Processes underlying a reproductive barrier in indica-japonica rice hybrids revealed by transcriptome analysis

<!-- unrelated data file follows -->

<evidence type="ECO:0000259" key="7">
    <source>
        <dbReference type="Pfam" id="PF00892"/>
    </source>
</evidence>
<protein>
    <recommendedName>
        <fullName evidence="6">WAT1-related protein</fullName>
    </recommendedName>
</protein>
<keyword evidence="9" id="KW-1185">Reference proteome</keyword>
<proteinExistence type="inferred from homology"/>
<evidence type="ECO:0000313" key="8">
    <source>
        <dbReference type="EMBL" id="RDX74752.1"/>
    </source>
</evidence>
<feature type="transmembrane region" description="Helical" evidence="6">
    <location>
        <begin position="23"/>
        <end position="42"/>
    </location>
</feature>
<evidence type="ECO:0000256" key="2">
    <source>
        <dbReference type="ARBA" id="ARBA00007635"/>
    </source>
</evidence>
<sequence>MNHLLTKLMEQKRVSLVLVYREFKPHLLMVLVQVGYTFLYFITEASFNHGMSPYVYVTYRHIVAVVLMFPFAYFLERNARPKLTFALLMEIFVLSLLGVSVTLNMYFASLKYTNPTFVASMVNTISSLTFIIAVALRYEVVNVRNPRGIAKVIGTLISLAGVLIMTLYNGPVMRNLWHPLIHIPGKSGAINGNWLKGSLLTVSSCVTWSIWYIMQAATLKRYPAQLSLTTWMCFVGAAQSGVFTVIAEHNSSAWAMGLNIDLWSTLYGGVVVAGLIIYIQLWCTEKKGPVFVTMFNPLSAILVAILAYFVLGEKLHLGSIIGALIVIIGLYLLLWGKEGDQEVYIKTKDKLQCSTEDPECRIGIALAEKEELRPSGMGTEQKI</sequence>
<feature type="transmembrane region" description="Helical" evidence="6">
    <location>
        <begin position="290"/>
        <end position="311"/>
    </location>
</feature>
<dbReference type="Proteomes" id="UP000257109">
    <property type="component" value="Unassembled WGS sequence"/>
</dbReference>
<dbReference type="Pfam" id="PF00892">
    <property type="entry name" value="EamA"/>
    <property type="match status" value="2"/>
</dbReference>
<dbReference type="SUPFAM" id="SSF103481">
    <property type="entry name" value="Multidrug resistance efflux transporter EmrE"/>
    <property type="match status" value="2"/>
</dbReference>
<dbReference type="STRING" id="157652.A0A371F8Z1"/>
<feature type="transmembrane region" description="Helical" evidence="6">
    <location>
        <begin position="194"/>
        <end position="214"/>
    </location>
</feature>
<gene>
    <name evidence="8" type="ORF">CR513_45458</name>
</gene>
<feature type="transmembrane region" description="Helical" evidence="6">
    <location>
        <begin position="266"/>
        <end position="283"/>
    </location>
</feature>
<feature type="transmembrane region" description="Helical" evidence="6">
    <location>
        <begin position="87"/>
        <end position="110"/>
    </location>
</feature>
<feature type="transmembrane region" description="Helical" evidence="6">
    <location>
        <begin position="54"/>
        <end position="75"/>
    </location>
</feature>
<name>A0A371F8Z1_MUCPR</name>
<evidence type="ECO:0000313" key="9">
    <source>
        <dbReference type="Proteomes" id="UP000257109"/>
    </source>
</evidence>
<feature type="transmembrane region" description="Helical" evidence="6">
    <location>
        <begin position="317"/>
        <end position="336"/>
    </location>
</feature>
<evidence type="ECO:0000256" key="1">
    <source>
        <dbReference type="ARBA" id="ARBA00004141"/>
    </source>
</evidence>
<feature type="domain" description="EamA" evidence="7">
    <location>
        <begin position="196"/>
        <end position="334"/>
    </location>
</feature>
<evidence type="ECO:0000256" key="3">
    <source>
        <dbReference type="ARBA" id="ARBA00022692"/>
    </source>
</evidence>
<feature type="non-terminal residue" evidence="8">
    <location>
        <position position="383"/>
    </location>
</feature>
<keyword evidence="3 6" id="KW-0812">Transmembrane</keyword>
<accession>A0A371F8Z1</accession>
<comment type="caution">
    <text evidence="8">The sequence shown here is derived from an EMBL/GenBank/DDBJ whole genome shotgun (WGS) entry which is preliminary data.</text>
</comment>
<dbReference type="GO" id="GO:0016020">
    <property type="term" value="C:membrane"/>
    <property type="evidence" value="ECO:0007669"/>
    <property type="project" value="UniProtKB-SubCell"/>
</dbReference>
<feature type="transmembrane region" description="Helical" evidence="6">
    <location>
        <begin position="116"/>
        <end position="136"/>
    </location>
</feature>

Abstract: In rice (Oryza sativa), hybrids between indica and japonica subspecies are usually highly sterile, which provides a model system for studying postzygotic reproductive isolation. A killer-protector system, S5, composed of three adjacent genes (ORF3, ORF4, and ORF5), regulates female gamete fertility of indica-japonica hybrids. To characterize the processes underlying this system, we performed transcriptomic analyses of pistils from rice variety Balilla (BL), Balilla with transformed ORF5+ (BL5+) producing sterile female gametes, and Balilla with transformed ORF3+ and ORF5+ (BL3+5+) producing fertile gametes. RNA sequencing of tissues collected before (MMC), during (MEI), and after (AME) meiosis of the megaspore mother cell detected 19,269 to 20,928 genes as expressed. Comparison between BL5+ and BL showed that ORF5+ induced differential expression of 8,339, 6,278, and 530 genes at MMC, MEI, and AME, respectively. At MMC, large-scale differential expression of cell wall-modifying genes and biotic and abiotic response genes indicated that cell wall integrity damage induced severe biotic and abiotic stresses. The processes continued to MEI and induced endoplasmic reticulum (ER) stress as indicated by differential expression of ER stress-responsive genes, leading to programmed cell death at MEI and AME, resulting in abortive female gametes. In the BL3 +5+/BL comparison, 3,986, 749, and 370 genes were differentially expressed at MMC, MEI, and AME, respectively. Large numbers of cell wall modification and biotic and abiotic response genes were also induced at MMC but largely suppressed at MEI without inducing ER stress and programed cell death, producing fertile gametes. These results have general implications for the understanding of biological processes underlying reproductive barriers.